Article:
I just got an email that the abstract for my talk “Defining Algorithmic Ideology: Using ideology theories to understand and critique corporate search engines” has been accepted for presentation at the Critical Social Media/Information Society Conference in Uppsala. The keynote speaker line-up is impressive including Vincent Mosco, Andrew Feenberg, Charles Ess, Christian Fuchs, Trebor Scholz, Ursula Huws talking about “Virtual Work and the Cybertariat”, and many more… I’m sure it’s gonna be an exciting event & I’m glad that I’ll be part of it! Also, going back to Sweden in spring will be great! – I hope to see Mike Frangos there too!!! Anyone else? Just drop me a line..
& that’s how I’ll use critical theory to define Algorithmic Ideology:
Corporate Internet technologies like Google, Facebook and co. have been described as mirroring the “Californian Ideology”. Google, in particular, has been interpreted as a paradigmatic example of a company deeply rooted in the economic culture of Silicon Valley with a strong belief in information technology and the free market. While the concept of the Californian ideology helps to understand this newly arising techno-fundamental business culture, it fails to critique corporate search engines and their capitalist ideology. Big, universal search engines should not merely be seen as technical solutions for societal problems, as they often are – most importantly by Google itself – but rather as incorporating a “new spirit of capitalism” (Boltanski and Chiapello 2007) and exploitation schemes that come along with it. Previously, I coined the term “algorithmic ideology” to show how the new capitalist spirit gets inscribed in search engines by way of social practices.
In this paper I aim to define the term algorithmic ideology. Drawing on critical theory I argue that ideology could be a valuable tool to understand and critique the commercial dimension of search algorithms and their power in contemporary society. Following Althusser (1971), for example, I exemplify how the capitalist ideology gets materialized in corporate search engines and algorithmic business models. Through their algorithms corporations like Google exert their power, indoctrinate users, and create desire. By providing their services for free (and collecting user data instead) they extend their hegemony (Gramsci 1971) by attracting and integrating users in their “capital accumulation cycle” (Marx 1867, see also Fuchs 2011). In turn, user communities may be seen as (unconsciously) practicing and stabilizing the capitalist ideology by incorporating search services in their daily online routines and turning to Google & co. for advertising and consumer purposes. This way the “culture industry” (Horkheimer and Adorno 1969) and its ideological superstructure are inscribed in, transformed, and spread through supposedly neutral search algorithms.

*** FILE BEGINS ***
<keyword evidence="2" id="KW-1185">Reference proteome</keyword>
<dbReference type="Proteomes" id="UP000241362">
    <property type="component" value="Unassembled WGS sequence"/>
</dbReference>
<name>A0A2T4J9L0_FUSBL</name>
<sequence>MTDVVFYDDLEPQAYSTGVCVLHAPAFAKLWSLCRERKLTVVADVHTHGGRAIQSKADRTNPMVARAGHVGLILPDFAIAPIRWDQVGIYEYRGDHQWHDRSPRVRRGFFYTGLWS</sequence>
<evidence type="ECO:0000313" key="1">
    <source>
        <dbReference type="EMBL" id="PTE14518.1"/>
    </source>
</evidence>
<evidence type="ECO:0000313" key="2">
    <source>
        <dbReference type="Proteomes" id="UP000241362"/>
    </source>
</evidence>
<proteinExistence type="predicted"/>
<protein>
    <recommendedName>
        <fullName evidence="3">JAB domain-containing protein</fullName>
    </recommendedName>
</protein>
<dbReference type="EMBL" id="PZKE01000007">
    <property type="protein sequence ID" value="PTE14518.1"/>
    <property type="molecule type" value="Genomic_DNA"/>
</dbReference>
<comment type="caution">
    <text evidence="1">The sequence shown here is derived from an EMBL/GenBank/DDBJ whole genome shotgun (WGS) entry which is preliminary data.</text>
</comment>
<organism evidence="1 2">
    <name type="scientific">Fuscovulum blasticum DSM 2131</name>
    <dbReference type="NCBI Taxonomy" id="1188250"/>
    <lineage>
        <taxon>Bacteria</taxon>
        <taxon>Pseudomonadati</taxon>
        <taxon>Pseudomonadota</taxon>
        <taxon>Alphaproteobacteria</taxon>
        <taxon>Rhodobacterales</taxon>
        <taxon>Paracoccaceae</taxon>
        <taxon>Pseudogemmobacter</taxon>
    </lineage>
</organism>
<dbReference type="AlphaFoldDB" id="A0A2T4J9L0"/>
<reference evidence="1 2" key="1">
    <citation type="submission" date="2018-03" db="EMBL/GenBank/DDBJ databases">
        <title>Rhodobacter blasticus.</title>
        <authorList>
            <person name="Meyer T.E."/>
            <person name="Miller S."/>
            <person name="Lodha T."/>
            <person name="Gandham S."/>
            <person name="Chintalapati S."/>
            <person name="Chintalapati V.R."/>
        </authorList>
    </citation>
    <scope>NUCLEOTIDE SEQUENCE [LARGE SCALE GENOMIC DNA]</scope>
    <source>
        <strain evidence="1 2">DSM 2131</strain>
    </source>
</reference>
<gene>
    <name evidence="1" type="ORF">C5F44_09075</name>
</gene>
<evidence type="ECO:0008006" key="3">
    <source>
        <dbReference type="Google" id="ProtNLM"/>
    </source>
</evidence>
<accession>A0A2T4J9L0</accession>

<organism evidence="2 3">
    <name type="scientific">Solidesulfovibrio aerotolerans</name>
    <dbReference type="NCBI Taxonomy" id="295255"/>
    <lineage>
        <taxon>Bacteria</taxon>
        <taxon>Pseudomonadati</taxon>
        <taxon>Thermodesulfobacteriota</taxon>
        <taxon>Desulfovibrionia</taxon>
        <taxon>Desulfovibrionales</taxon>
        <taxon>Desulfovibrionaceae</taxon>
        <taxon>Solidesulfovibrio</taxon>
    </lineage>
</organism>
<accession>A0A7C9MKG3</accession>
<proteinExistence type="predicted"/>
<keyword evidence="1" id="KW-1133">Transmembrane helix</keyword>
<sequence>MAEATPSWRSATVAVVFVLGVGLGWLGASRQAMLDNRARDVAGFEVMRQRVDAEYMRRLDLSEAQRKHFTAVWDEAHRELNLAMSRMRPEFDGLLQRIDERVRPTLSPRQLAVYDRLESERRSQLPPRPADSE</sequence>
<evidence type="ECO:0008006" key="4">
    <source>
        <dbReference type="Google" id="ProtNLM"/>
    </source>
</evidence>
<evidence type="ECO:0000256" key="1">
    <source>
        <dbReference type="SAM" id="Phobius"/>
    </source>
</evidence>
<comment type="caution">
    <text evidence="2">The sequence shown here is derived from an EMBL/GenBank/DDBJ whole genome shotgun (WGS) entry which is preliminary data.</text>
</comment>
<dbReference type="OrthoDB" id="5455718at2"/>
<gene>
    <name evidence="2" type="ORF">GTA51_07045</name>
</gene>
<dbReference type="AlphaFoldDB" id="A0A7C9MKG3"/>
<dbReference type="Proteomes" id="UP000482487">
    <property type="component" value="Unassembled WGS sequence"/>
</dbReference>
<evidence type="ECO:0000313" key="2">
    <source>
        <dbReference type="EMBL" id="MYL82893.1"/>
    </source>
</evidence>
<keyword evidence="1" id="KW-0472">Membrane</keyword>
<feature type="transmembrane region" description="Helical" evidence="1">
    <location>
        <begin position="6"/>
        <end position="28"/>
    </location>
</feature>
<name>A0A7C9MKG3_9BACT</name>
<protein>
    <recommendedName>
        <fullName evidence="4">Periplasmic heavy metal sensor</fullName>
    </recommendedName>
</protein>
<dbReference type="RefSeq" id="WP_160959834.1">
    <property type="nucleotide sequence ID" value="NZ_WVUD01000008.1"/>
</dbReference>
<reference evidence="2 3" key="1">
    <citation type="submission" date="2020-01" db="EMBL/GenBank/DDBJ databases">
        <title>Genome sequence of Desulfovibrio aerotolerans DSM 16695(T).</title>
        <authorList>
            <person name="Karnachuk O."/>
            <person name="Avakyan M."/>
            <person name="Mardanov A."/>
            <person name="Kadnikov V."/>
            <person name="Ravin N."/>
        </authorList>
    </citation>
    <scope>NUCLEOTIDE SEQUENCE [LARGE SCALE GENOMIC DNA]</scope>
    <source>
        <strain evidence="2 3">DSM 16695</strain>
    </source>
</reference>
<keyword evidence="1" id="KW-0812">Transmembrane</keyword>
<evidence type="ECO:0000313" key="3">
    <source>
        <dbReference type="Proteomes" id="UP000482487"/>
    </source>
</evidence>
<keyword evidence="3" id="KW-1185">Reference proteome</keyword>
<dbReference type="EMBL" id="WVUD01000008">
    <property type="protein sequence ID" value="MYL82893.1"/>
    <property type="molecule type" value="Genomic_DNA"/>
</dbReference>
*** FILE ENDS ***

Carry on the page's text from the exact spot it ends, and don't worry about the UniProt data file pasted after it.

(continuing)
This analysis points out how ideology theories could be used to develop a notion of algorithmic ideology encompassing materiality, institutions, and practices anchoring and reproducing contemporary capitalism. Instead of a mere belief in technology and global business, algorithmic ideology should function as an analytical framework to analyze and critique corporate search engines and the social order they perpetuate. Only when understanding how present-day search engines further global capitalism resistance and strategies for achieving alternative algorithms for a mores sustainable and democratic information society could be developed in the future. Whether a “radical repoliticization of the economy” (Žižek 1999) may be a first step into this direction and what role the state could/ should play in this undertaking will be finally discussed.
This research is carried out as part of the project “Glocal Search. Search technology at the intersection of global capitalism and local socio-political cultures”, funded by the Jubiläumsfonds of the Oesterreichische Nationalbank (OeNB).
Althusser, L. (1971) Ideology and Ideological State Apparatuses, in: Lenin and Philosophy and other Essays.
Boltanski, L. and E. Chiapello (2007) The new spirit of capitalism.
Fuchs, C. (2011) A contribution to the critique of the political economy of Google, Fast Capitalism 8(1).
Gramsci, A. (1971) Selections from the Prison Notebooks.
Horkheimer, M. and T. Adorno (1969) Dialektik der Aufklärung.
Marx, K. (1867) Capital: Volume I.
Žižek, S. (1999) The Ticklish Subject.